Is the recent skirmish between the President and the widow of a fallen service member an indicator of such politicization?  Soldiers have been and will continue to be used by politicians for political gain.  David Abrams, a New York Times contributor writes, "Politicians from both parties have used warriors as photo ops and speech fodder ever since Abraham Lincoln posed with his generals for Mathew Brady at Antietam."  There is no doubt that veterans and service members are an asset to any campaign.  The very nature of their chosen profession, service to the Nation, is a more than adequate compliment to any campaign.  The consistent news cycle and political climate would lead the public to believe that politicians and pundits are looking for any situation to politically exploit and, because of civil-military blurred lines, delve into and manipulate the circumstances of a fallen service member into political gain.

Another concern is that Secretary Mattis, White House Chief of Staff General Kelly and Lieutenant General McMaster have too close of ties to those with whom they served and are current active military officers. A danger exists here in that the values and ethos which connect service members may lead to bias and narrow sighted decisions.  The close connection between appointed generals turned policy makers could lead to militarized foreign policy.  Several civilian posts remain vacant throughout the national security establishment.  What is lost is a balance of power.  Several military minds with minimal civilian input and foresight will provide solutions to problems that are military focused in application and void of diplomatic and domestic considerations.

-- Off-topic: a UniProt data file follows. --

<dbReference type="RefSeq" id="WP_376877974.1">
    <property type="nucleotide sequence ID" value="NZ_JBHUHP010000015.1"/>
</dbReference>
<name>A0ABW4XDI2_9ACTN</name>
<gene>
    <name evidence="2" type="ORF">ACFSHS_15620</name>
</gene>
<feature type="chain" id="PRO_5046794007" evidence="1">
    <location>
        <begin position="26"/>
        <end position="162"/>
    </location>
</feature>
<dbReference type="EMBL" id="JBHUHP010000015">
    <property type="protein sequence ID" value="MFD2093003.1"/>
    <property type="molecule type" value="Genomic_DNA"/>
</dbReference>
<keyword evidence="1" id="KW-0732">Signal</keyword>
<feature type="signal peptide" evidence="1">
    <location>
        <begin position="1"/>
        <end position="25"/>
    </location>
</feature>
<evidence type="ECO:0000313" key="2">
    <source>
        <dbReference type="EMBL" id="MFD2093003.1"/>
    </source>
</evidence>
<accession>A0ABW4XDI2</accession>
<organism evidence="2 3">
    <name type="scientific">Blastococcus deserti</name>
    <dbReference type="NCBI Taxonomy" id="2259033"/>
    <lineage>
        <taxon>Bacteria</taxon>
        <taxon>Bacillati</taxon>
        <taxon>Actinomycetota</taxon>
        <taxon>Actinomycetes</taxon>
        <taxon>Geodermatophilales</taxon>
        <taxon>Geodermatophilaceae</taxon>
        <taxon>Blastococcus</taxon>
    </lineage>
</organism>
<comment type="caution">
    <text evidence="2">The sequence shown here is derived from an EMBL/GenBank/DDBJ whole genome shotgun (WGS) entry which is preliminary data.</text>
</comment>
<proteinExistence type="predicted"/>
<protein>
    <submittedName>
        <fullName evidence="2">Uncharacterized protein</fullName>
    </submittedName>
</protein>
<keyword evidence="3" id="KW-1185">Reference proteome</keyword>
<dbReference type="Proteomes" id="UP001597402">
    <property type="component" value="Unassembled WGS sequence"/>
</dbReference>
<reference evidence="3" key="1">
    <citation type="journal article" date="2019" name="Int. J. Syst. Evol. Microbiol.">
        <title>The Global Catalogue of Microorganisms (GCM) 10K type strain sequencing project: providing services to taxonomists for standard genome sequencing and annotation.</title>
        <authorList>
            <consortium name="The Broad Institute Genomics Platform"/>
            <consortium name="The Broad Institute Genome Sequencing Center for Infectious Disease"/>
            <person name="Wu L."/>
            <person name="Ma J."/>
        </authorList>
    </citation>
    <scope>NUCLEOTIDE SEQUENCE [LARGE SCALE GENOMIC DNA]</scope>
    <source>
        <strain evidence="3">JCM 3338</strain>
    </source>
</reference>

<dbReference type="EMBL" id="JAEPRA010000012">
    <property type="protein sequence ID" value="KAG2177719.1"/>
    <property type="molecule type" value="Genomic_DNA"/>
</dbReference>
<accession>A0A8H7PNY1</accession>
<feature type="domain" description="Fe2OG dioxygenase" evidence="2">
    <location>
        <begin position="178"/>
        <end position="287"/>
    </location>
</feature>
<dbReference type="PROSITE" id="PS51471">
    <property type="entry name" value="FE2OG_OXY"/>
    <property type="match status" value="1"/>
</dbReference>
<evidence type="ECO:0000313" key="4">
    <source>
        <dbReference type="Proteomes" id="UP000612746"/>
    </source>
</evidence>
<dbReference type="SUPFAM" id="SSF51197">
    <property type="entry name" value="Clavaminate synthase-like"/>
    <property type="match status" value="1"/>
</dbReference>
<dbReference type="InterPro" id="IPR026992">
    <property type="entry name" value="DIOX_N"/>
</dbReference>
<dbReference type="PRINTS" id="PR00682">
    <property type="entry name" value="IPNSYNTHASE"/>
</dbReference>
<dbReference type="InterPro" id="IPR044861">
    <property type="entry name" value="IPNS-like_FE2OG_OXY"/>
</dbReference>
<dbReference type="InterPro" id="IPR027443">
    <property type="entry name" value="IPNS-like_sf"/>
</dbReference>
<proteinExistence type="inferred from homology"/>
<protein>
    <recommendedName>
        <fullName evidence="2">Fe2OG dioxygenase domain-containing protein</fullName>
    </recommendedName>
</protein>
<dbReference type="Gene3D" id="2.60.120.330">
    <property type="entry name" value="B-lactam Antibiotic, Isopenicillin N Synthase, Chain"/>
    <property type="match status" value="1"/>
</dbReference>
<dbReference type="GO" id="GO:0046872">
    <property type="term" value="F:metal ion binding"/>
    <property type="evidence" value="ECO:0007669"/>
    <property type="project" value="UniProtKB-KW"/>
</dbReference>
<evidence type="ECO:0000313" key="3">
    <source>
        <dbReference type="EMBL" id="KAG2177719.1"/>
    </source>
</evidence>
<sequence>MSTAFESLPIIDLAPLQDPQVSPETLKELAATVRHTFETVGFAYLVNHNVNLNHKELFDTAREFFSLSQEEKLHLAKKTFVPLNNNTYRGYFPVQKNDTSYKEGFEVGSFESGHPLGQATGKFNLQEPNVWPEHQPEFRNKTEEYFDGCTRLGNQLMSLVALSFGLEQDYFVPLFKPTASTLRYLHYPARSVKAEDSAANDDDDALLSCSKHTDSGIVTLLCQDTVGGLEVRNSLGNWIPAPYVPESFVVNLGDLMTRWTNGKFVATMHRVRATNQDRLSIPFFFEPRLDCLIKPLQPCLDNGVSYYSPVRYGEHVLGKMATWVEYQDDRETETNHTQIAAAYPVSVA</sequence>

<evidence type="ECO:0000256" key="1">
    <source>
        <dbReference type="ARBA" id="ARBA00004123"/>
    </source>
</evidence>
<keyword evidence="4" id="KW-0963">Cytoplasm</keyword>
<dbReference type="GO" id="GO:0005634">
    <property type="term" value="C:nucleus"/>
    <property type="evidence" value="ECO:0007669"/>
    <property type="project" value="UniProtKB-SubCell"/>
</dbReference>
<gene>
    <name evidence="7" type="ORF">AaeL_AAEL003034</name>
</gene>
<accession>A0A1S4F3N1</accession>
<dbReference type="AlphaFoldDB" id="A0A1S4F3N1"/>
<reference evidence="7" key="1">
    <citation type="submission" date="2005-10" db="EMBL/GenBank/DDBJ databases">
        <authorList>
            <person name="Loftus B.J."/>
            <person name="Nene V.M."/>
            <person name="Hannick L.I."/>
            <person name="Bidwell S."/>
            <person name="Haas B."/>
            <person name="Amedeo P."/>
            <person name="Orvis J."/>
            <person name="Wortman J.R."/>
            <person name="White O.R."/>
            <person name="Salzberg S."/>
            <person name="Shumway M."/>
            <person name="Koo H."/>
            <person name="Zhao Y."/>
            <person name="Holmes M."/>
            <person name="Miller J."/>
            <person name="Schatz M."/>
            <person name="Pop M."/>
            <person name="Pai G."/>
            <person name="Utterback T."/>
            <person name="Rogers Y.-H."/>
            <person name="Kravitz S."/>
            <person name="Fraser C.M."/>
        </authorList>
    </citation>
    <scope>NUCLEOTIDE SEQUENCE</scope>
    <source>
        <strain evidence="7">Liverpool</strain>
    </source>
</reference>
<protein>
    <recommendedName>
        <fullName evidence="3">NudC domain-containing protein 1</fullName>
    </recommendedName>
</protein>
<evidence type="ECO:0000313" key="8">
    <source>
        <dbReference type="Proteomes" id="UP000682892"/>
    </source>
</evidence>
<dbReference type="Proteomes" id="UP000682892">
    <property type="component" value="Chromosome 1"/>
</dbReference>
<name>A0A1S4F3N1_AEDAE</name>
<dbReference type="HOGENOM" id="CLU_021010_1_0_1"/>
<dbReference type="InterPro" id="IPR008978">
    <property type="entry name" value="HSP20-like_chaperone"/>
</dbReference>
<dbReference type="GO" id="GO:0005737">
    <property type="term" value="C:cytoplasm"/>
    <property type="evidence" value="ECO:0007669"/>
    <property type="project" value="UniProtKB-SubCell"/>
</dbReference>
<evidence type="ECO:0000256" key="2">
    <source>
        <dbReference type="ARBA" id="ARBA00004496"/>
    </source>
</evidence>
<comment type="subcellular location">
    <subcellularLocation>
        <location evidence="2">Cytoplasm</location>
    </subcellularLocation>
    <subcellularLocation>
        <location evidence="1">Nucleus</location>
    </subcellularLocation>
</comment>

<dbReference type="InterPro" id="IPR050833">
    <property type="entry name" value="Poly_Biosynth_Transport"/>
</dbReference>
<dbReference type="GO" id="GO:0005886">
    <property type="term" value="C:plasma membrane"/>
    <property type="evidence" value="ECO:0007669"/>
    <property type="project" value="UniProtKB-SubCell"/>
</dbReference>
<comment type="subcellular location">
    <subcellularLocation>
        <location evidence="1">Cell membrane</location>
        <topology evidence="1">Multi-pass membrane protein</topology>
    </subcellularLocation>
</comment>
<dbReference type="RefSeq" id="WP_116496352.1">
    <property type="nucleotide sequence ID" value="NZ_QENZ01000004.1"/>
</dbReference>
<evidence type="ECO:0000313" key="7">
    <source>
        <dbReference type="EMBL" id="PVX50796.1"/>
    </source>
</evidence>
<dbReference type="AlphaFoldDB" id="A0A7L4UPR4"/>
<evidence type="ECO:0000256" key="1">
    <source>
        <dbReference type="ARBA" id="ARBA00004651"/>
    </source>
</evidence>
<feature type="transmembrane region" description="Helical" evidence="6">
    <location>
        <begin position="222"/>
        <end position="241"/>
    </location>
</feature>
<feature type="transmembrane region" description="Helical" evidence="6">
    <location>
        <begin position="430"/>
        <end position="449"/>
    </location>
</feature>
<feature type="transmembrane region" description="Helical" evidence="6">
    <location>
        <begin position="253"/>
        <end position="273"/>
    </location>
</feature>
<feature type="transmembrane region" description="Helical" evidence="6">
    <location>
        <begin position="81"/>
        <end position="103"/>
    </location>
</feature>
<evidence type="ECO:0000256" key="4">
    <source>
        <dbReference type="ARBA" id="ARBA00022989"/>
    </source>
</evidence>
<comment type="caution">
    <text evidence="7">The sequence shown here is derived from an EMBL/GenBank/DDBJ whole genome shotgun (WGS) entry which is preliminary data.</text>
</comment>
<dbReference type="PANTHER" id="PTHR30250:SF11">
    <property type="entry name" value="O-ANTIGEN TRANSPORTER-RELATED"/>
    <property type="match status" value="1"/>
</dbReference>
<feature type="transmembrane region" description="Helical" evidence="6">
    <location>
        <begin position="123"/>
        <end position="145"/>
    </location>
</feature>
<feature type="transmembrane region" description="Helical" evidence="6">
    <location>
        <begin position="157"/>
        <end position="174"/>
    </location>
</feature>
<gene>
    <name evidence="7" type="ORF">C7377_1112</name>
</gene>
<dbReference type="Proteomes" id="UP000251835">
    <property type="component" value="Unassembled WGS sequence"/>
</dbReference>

Has a precedence been set?  Additional concerns arise as an appointed general and in this case, several generals, as individuals will not be able to separate themselves from the partisan politics and put a label on the military as a whole.  Will the military now be viewed through a partisan lens?  Amy Schafer and Jason Dempsey conclude, "The closer today's military becomes identified with the Trump administration, the easier it is to imagine the next president will eye the military's senior leaders with suspicion, and seek to replace them with generals that are not Trump's, but his or her own."

Arron Miller is an active duty army officer with 15 years of service and holds a Masters in Diplomacy from Norwich University.  The views and opinions shared here are his and do not represent the United States government, the United States army, Pi Gamma Mu, or its members.